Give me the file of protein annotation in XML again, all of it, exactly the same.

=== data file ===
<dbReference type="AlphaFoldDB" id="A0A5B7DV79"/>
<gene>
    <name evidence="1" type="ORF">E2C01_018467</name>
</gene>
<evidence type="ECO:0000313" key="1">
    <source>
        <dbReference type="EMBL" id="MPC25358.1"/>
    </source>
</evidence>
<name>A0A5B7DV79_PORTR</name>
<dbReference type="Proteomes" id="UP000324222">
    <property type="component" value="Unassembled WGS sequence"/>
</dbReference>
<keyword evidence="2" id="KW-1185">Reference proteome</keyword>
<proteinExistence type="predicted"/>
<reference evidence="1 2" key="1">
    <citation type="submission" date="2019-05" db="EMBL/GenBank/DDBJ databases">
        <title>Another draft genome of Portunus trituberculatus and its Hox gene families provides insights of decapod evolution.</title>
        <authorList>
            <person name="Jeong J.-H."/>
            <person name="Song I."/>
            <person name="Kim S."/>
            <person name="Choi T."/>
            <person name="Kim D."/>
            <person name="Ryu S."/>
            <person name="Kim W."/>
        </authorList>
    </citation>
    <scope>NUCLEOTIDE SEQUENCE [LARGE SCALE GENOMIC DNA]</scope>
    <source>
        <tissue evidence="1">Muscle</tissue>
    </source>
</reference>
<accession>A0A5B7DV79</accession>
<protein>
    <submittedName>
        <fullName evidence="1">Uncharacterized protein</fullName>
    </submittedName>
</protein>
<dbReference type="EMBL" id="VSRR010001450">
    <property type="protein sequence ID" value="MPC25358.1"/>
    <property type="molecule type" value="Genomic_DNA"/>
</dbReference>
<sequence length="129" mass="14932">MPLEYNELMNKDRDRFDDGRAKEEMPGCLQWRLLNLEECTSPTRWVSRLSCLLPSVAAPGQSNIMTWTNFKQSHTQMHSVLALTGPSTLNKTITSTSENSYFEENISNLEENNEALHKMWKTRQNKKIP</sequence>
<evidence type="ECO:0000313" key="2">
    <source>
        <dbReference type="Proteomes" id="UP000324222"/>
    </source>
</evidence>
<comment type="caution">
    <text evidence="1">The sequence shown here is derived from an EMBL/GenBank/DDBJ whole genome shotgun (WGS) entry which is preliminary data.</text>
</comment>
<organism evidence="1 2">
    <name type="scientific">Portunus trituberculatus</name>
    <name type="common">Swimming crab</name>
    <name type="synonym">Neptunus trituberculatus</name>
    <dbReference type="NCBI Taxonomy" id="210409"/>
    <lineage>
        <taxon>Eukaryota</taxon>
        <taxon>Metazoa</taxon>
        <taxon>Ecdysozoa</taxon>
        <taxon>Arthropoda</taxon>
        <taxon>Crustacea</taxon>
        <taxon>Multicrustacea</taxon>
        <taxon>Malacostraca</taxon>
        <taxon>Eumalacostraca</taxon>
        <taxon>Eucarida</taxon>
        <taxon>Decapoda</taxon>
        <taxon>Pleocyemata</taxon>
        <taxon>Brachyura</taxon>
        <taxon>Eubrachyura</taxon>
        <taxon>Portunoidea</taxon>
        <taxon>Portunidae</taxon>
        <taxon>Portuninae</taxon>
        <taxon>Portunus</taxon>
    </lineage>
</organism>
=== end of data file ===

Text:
<dbReference type="AlphaFoldDB" id="A0A5B7DV79"/>
<gene>
    <name evidence="1" type="ORF">E2C01_018467</name>
</gene>
<evidence type="ECO:0000313" key="1">
    <source>
        <dbReference type="EMBL" id="MPC25358.1"/>
    </source>
</evidence>
<name>A0A5B7DV79_PORTR</name>
<dbReference type="Proteomes" id="UP000324222">
    <property type="component" value="Unassembled WGS sequence"/>
</dbReference>
<keyword evidence="2" id="KW-1185">Reference proteome</keyword>
<proteinExistence type="predicted"/>
<reference evidence="1 2" key="1">
    <citation type="submission" date="2019-05" db="EMBL/GenBank/DDBJ databases">
        <title>Another draft genome of Portunus trituberculatus and its Hox gene families provides insights of decapod evolution.</title>
        <authorList>
            <person name="Jeong J.-H."/>
            <person name="Song I."/>
            <person name="Kim S."/>
            <person name="Choi T."/>
            <person name="Kim D."/>
            <person name="Ryu S."/>
            <person name="Kim W."/>
        </authorList>
    </citation>
    <scope>NUCLEOTIDE SEQUENCE [LARGE SCALE GENOMIC DNA]</scope>
    <source>
        <tissue evidence="1">Muscle</tissue>
    </source>
</reference>
<accession>A0A5B7DV79</accession>
<protein>
    <submittedName>
        <fullName evidence="1">Uncharacterized protein</fullName>
    </submittedName>
</protein>
<dbReference type="EMBL" id="VSRR010001450">
    <property type="protein sequence ID" value="MPC25358.1"/>
    <property type="molecule type" value="Genomic_DNA"/>
</dbReference>
<sequence length="129" mass="14932">MPLEYNELMNKDRDRFDDGRAKEEMPGCLQWRLLNLEECTSPTRWVSRLSCLLPSVAAPGQSNIMTWTNFKQSHTQMHSVLALTGPSTLNKTITSTSENSYFEENISNLEENNEALHKMWKTRQNKKIP</sequence>
<evidence type="ECO:0000313" key="2">
    <source>
        <dbReference type="Proteomes" id="UP000324222"/>
    </source>
</evidence>
<comment type="caution">
    <text evidence="1">The sequence shown here is derived from an EMBL/GenBank/DDBJ whole genome shotgun (WGS) entry which is preliminary data.</text>
</comment>
<organism evidence="1 2">
    <name type="scientific">Portunus trituberculatus</name>
    <name type="common">Swimming crab</name>
    <name type="synonym">Neptunus trituberculatus</name>
    <dbReference type="NCBI Taxonomy" id="210409"/>
    <lineage>
        <taxon>Eukaryota</taxon>
        <taxon>Metazoa</taxon>
        <taxon>Ecdysozoa</taxon>
        <taxon>Arthropoda</taxon>
        <taxon>Crustacea</taxon>
        <taxon>Multicrustacea</taxon>
        <taxon>Malacostraca</taxon>
        <taxon>Eumalacostraca</taxon>
        <taxon>Eucarida</taxon>
        <taxon>Decapoda</taxon>
        <taxon>Pleocyemata</taxon>
        <taxon>Brachyura</taxon>
        <taxon>Eubrachyura</taxon>
        <taxon>Portunoidea</taxon>
        <taxon>Portunidae</taxon>
        <taxon>Portuninae</taxon>
        <taxon>Portunus</taxon>
    </lineage>
</organism>